Filing 51

ORDER denying 24 Motion for Summary Judgment. Signed by Judge Tanya Walton Pratt on 10/12/2012. (CBU)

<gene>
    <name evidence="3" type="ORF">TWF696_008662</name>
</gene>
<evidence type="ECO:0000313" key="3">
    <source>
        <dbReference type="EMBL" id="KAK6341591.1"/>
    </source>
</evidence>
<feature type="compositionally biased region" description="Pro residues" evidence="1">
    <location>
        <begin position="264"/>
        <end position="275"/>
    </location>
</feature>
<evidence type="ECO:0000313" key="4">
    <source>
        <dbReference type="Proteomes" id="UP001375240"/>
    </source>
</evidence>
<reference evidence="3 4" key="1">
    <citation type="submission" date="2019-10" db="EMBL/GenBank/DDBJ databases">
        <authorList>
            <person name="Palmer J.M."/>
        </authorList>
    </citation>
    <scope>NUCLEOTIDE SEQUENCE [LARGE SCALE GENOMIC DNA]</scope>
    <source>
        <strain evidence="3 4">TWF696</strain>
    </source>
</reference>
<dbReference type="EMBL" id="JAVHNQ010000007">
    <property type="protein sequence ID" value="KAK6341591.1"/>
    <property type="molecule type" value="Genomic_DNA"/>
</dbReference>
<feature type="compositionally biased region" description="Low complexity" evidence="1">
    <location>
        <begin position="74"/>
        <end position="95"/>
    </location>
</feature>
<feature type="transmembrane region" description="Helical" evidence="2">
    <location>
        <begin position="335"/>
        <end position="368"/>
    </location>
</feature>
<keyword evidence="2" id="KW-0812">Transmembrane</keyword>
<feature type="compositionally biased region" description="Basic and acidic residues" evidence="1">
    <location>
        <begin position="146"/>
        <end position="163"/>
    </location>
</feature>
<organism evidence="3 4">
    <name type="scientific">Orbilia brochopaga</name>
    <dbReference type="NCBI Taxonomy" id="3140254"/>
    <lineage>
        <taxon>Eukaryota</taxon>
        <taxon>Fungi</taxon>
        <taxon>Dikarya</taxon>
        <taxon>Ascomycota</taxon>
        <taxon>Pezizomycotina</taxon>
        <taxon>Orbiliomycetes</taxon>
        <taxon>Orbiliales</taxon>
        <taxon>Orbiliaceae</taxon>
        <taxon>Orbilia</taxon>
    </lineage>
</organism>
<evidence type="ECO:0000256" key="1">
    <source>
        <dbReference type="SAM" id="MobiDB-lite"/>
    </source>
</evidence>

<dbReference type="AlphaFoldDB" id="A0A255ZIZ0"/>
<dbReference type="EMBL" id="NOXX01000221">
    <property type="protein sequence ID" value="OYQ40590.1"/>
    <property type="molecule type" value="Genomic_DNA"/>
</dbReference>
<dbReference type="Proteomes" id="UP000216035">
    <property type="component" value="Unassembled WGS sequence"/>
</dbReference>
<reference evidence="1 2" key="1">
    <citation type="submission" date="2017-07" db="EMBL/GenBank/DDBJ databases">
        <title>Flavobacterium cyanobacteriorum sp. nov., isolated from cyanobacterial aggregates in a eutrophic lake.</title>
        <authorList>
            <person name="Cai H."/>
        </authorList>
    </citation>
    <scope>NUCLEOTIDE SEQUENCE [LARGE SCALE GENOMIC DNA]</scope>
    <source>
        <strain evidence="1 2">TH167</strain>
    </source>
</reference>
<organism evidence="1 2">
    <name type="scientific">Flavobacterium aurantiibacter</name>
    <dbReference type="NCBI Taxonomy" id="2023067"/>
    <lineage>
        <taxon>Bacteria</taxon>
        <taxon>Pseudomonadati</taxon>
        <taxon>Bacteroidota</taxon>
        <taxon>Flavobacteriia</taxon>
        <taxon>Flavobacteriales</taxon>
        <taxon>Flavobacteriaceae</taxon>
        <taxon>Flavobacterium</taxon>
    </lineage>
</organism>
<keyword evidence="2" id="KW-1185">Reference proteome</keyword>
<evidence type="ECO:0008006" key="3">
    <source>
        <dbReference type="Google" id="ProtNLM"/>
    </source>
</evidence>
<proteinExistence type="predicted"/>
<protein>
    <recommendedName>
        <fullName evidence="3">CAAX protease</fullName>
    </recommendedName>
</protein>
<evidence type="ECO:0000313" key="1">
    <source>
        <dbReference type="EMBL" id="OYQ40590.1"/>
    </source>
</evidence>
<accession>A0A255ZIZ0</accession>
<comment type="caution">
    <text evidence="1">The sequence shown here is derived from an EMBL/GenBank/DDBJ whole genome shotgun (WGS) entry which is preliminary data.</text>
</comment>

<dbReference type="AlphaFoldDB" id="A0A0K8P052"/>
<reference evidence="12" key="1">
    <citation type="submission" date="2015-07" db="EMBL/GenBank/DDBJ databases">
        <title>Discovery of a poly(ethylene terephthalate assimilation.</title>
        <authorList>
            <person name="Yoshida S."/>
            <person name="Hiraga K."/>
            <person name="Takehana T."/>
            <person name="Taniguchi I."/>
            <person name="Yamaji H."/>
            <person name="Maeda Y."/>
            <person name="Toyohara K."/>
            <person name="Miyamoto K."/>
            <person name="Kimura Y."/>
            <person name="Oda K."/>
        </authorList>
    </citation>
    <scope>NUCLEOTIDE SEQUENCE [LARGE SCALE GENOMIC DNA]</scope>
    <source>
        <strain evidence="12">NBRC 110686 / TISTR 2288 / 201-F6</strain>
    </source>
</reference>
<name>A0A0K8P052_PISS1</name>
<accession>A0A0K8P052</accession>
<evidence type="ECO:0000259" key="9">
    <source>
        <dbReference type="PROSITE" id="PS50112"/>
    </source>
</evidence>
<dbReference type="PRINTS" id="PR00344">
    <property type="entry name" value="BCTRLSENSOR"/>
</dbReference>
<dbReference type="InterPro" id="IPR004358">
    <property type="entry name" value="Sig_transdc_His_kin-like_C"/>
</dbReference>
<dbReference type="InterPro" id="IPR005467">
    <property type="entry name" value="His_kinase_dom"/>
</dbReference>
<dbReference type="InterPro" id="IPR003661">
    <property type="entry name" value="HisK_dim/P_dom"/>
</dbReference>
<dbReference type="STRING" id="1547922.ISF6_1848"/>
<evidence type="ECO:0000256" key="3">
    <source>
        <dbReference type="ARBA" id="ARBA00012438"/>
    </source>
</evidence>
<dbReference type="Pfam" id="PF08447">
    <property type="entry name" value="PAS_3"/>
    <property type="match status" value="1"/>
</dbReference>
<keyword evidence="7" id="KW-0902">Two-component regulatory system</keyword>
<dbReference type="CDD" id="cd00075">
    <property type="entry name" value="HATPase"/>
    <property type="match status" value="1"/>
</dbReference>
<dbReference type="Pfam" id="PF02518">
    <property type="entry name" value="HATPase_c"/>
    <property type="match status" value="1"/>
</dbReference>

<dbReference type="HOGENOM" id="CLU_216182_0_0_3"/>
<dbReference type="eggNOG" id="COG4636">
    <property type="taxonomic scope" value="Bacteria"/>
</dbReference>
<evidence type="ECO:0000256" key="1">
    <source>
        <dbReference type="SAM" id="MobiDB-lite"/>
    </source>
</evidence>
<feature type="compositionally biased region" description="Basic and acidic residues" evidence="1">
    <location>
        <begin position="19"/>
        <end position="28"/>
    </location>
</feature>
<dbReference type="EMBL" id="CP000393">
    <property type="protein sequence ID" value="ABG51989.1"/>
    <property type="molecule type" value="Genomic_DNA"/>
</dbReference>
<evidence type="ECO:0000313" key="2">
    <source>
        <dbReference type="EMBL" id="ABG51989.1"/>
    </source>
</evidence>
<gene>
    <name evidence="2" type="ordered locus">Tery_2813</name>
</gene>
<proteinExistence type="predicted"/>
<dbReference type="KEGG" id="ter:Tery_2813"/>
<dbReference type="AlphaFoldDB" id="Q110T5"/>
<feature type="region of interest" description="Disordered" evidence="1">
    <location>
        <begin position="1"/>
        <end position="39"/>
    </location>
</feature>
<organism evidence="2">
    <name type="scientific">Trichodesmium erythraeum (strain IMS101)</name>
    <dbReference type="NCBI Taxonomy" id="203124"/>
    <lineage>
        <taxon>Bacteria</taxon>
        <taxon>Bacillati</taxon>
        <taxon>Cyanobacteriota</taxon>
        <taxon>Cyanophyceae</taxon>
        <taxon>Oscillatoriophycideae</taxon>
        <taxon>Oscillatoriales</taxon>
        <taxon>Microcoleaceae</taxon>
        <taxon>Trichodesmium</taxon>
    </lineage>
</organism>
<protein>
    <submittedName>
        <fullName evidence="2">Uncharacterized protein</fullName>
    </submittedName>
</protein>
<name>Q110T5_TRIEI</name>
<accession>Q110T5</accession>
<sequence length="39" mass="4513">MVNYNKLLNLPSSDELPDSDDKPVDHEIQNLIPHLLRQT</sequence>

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UNITED STATES DISTRICT COURT SOUTHERN DISTRICT OF INDIANA INDIANAPOLIS DIVISION JUANITA K. JORDAN Plaintiff, v. MEIJER STORES LIMITED PARTNERSHIP, Defendant. ) ) ) ) ) ) ) ) ) ) Case No. 1:10-cv-0368-TWP-TAB ENTRY ON DEFENDANT’S MOTION FOR SUMMARY JUDGMENT This matter is before the Court on Defendant Meijer Stores Limited Partnership’s (“Meijer”), Motion for Summary Judgment. This case arises from a negligence claim brought by the Plaintiff Juanita K. Jordan (“Mrs. Jordan”), who alleges Meijer is liable for the injuries she suffered after she slipped on a green bean lying on the floor in a Meijer store. Mrs. Jordan claims Meijer failed to exercise reasonable care in maintaining its premises in a reasonably safe condition. Meijer asserts that Mrs. Jordan cannot meet her burden of proof to sustain her cause of action. For the reasons set forth below, the Meijer’s Motion for Summary Judgment (Dkt. 24) is DENIED. I. BACKGROUND The following facts are undisputed. On June 22, 2008, Mrs. Jordan and her husband, Rex Jordan, visited a Meijer store in Anderson, Indiana to shop for groceries. As they were walking through the produce section, Mrs. Jordan’s left foot slipped out from underneath her and she fell onto the floor, injuring her left foot in the process. When Mrs. Jordan looked to see why she fell, she noticed a green bean on the bottom of her shoe and a green skid mark on the floor. Mrs. Jordan did not initially notice any green beans on the floor and does not know how long the green bean had been on the floor prior to her slip and fall. After the fall, her left ankle immediately began to swell. Mrs. Jordan’s husband took her to the emergency room at St. John’s Hospital in Anderson, Indiana where she received treatment for her injury. Meijer produce clerks are responsible for cleaning the floor and keeping debris off the floor in the produce section. At the time of Mrs. Jordan’s fall, Cheryll Shannon (“Ms. Shannon”), was the produce clerk working in the produce section of Meijer. According to Ms. Shannon, green beans are normally displayed in the back of the produce department, however, on June 22, 2008 they were displayed individually in bulk in a foot-deep four-foot squared crate in the center of the produce section, because they were on sale. Ms. Shannon testified that as she was bringing a load of bananas into the produce section from the backroom, she observed Mrs. Jordan fall. Shortly before seeing her fall, Ms. Shannon had swept up a pile of green beans, approximately four inches in diameter, from the floor around the green bean crate. Approximately ten minutes had passed between the time she swept up the green beans and the time she witnessed Mrs. Jordan fall. Additionally, Ms. Shannon stated that her supervisor was aware of the problem with the green beans being dropped onto the floor by customers. As such, Ms. Shannon would clean up green beans on the floor every fifteen to twenty minutes. Additional facts are added below as needed. II. LEGAL STANDARD Federal Rule of Civil Procedure 56 provides that summary judgment is appropriate if “the pleadings, depositions, answers to interrogatories, and admissions on file, together with the affidavits, if any, show that there is no genuine issue as to any material fact and that the moving party is entitled to a judgment as a matter of law.” Hemsworth v. Quotesmith.Com, Inc., 476 F.3d 487, 489-90 (7th Cir. 2007). In ruling on a motion for summary judgment, the court 2 reviews “the record in the light most favorable to the nonmoving party and draw[s] all reasonable inferences in that party’s favor.” Zerante v. DeLuca, 555 F.3d 582, 584 (7th Cir. 2009) (citation omitted). However, “[a] party who bears the burden of proof on a particular issue may not rest on its pleadings, but must affirmatively demonstrate, by specific factual allegations, that there is a genuine issue of material fact that requires trial.” Hemsworth, 476 F.3d at 490 (citation omitted). “In much the same way that a court is not required to scour the record in search of evidence to defeat a motion for summary judgment, nor is it permitted to conduct a paper trial on the merits of a claim.” Ritchie v. Glidden Co., 242 F.3d 713, 723 (7th Cir. 2001) (citation and internal quotations omitted). “[N]either the mere existence of some alleged factual dispute between the parties nor the existence of some metaphysical doubt as to the material facts is sufficient to defeat a motion for summary judgment.” Chiaramonte v. Fashion Bed Group, Inc., 129 F.3d 391, 395 (7th Cir. 1997) (citations and internal quotations omitted). III. DISCUSSION Mrs. Jordan argues that a genuine issue of material fact exists regarding whether Meijer failed to exercise reasonable care to protect her against a danger. By contrast, Meijer asserts that summary judgment is appropriate in this matter because Mrs. Jordan cannot meet her burden of proof to sustain her cause of action. The Court will address the parties’ arguments in turn. 1. Plaintiff’s Cause of Action In its summary judgment motion, Meijer argues that Mrs. Jordan cannot establish that it breached its duty of reasonable care to her as a business invitee because she cannot establish each element of her cause of action. To establish a claim of negligence, a plaintiff must show that (1) the defendant owed the plaintiff a duty; (2) breach of the duty by allowing conduct to fall below the standard of care; and (3) the plaintiff suffered a compensable injury proximately 3 caused by the defendant’s breach of duty. Caesars Riverboat Casino, LLC v. Kephart, 934 N.E.2d 1120, 1123 (Ind. 2010). Whether a defendant owes a duty to a plaintiff is a question of law. Stephenson v. Ledbetter, 596 N.E.2d 1369, 1371 (Ind. 1992). Absent a duty there can be no breach and, therefore, no recovery in negligence. Id. at 373. In addition, “[w]hether a particular act or omission is a breach of a duty is generally a question of fact. Id. The issue regarding a breach of duty “can be a question of law, however, when the facts are undisputed and only a single inference can be drawn from the facts.” Id. However, “[n]egligence will not be inferred; rather; specific factual evidence, or reasonable inferences that might be drawn therefrom, on each element must be designated to the trial court.” Hayden v. Paragon Steakhouse, 731 N.E.2d 456, 458 (Ind. Ct. App. 2000) (emphasis in original). As an initial matter, both parties agree that Mrs. Jordan was a customer at the Meijer store on June 22, 2008, and as such, she was a business invitee to whom Meijer owed a duty of reasonable care for her protection while she remained on the premise. See Burrell v. Meads, 569 N.E.2d 637, 639 (Ind. 1991) (“[A] landowner owes the highest duty to an invitee: a duty to exercise reasonable care for his protection while he is on the landowner’s premises.”); Golba v. Kohl’s Dept. Store, Inc., 585 N.E.2d 14, 15 (Ind. Ct. App. 1992). Thus, the only issues are whether Meijer breached a duty of care to Mrs. Jordan and if so, whether that breach led to Mrs. Jordan’s injuries. In defining the duty of reasonable care, the Indiana Supreme Court has adopted the definition from the Restatement (Second) of Torts § 343. Accordingly, a business or inviter is subject to liability for physical harm caused to its invitees by a condition on the land if it (a) knows or by the exercise of reasonable care would discover the condition, and should realize that it involves an unreasonable risk of harm to such invitees; and (b) should expect that they will not discover or realize the danger, or will fail to protect themselves against it; and (c) 4 fails to exercise reasonable care to protect them against the danger. Id. at 639-40. The determination of whether a business or inviter has exercised reasonable care in making its premises safe for an invitee is ordinarily a question of fact for the jury. Golba, 585 N.E.2d at 16. First, Meijer argues that Mrs. Jordan has not provided sufficient evidence to establish her cause of action for negligence because she cannot establish that it had actual or constructive knowledge of the presence of the green bean on the floor. See Carmichael v. Kroger Co., 654 N.E.2d 1188, 1191 (Ind. Ct. App. 1995) (“Before liability may be imposed on the invitor, it must have actual or constructive knowledge of the danger.”). In response, Mrs. Jordan argues that a reasonable jury could conclude that Meijer had actual knowledge of green beans on its floor based on the testimony of Ms. Shannon. The Court agrees. In this case, Ms. Shannon, the produce clerk, testified that “[w]e all knew about the problem” concerning the green beans on the floor and she had informed her supervisor of the issue before June 22, 2008. Dkt. 38-2 at 32:9-13. Moreover, Ms. Shannon indicated in her deposition that ten minutes before Mrs. Jordan fell, she had swept up “a pile [of green beans] about four inches around.” Dkt. 38-2 at 29:13-15. Meijer does not deny that Ms. Shannon or her supervisor knew about the problem associated with the green beans. Thus, her testimony on this issue is undisputed. Accordingly, in examining the evidence in the light most favorable to Mrs. Jordan, the Court cannot find as a matter of law that Meijer did not have actual or constructive notice of the presence of green bean on its floor. Second, Meijer argues that Mrs. Jordan cannot meet her burden of proof with respect to her premise liability negligence claim when she failed to properly see the green bean on the floor before she fell. Dkt. 40 at 7-8. Specifically, it claims that because Mrs. Jordan cannot establish the actual length of time the green bean was on the floor, any evidence to the contrary would be a 5 result of inferential speculation. See Dkt. 40 at 7. In support of this argument, Meijer cites Howard v. H.J. Ricks Const. Co., 509 N.E.2d 201 (Ind. Ct. App. 1962). Meijer’s reliance on Howard, however, is misplaced. While Mrs. Jordan indicated that she did not see the green bean on the floor before she fell, a genuine issue of material fact still exists, as discussed previously, regarding whether Meijer knew or should have known of the green bean’s presence. As stated in Golba: Today’s storeowner caters to a much larger clientele by requiring the customer to perform tasks which were previously carried out by his employees. The storeowner is not absolved of liability merely because tasks which create hazards have been delegated to the consumer. Items which are dropped on the floor as a result of the transportation of goods from display to register are no less dangerous because it was the customer’s carelessness which caused the dangerous condition. If the merchant has chosen such a method of operation, the law requires him to take reasonable care to protect other customers from the reasonably foreseeable risks inherent in his chosen marketing scheme. Golba, 585 N.E.2d at 16. Here, Ms. Shannon testified that the green bean display had been placed in a more prominent location in the store because green beans were on sale. She attributed the presence of green beans on the floor due to customers dropping them when placing them into bags. Dkt. 382 at 30:17-20. In addition, she testified that she had informed her supervisor that green beans kept falling to the floor and she would clean up the area every fifteen to twenty minutes. Dkt. 38-2 at 3:17-10. Importantly, Ms. Shannon had just cleaned up a pile of green beans approximately ten minutes before Mrs. Jordan fell. Finally, Mrs. Jordan testified that she saw a green skid mark on the floor and found a green bean on the bottom of her shoe. Dkt. 38-1 at 24:1-17. These statements establish that there was a reasonably foreseeable risk that Meijer knew green beans would be on the floor as a result of the customers shopping in the produce section. While Meijer’s duty to inspect and clean up does not require continuous patrolling of 6 the aisles, Mrs. Jordan has presented sufficient evidence to establish a genuine issue of fact. See Peterson v. Wal-Mart Stores, Inc., 241 F.3d 603, 604-05 (7th Cir. 2001). Specifically, it is a question of fact whether Meijer, in the exercise of reasonable care, should have discovered and removed the green bean during that ten minute period of time before it caused injury to Mrs. Jordan. See Schon v. Nat’l Tea Co., 274 N.E.2d 578, 581-82 (Ohio Ct. App. 1971) (reversing the lower court’s decision and remanding for a new trial as to whether store owner exercised reasonable care in discovering and removing a foreign object that had remained on the floor for ten to fifteen minutes). Lastly, Meijer argues that Ms. Shannon’s monitoring and cleaning of the green bean area every fifteen to twenty minutes meets its duty of reasonable care. However, the determination of whether a business breached its duty to exercise reasonable care is a question of fact. See Schloot v. Guinevere Real Estate Corp., 697 N.E.2d 1273, 1276 (Ind. Ct. App. 1998); Golba, 585 N.E.2d at 16. Meijer acknowledges in its briefing that the actions required to meet the standard of care vary, dependent upon the circumstances. In this case, it is clearly a question of fact whether Mrs. Shannon’s monitoring of the green bean spills meets the definition of reasonable care. In addition, the Court finds the issue of whether Meijer’s breach of its duty was a proximate cause of Mrs. Jordan’s injuries is a question of fact for the jury. See Hamilton v. Ashton, 846 N.E.2d 309, 316 (Ind. Ct. App. 2006). Accordingly, the Court concludes that Meijer is not entitled to summary judgment on Mrs. Jordan’s premise liability negligence claim. IV. CONCLUSION For the reasons set forth above, Meijer’s Motion for Summary Judgment (Dkt. 24) is DENIED. SO ORDERED. 7 10/12/2012 Date: ________________ ________________________ Hon. Tanya Walton Pratt, Judge United States District Court Southern District of Indiana DISTRIBUTION: Jeremy S. Baber STEWART & STEWART Arthur Charles Johnson , II JOHNSON RAPPA & IVANCEVICH LLC Steven A. Johnson JOHNSON, RAPPA & IVANCEVICH, LLC David W. Stewart STEWART & STEWART 8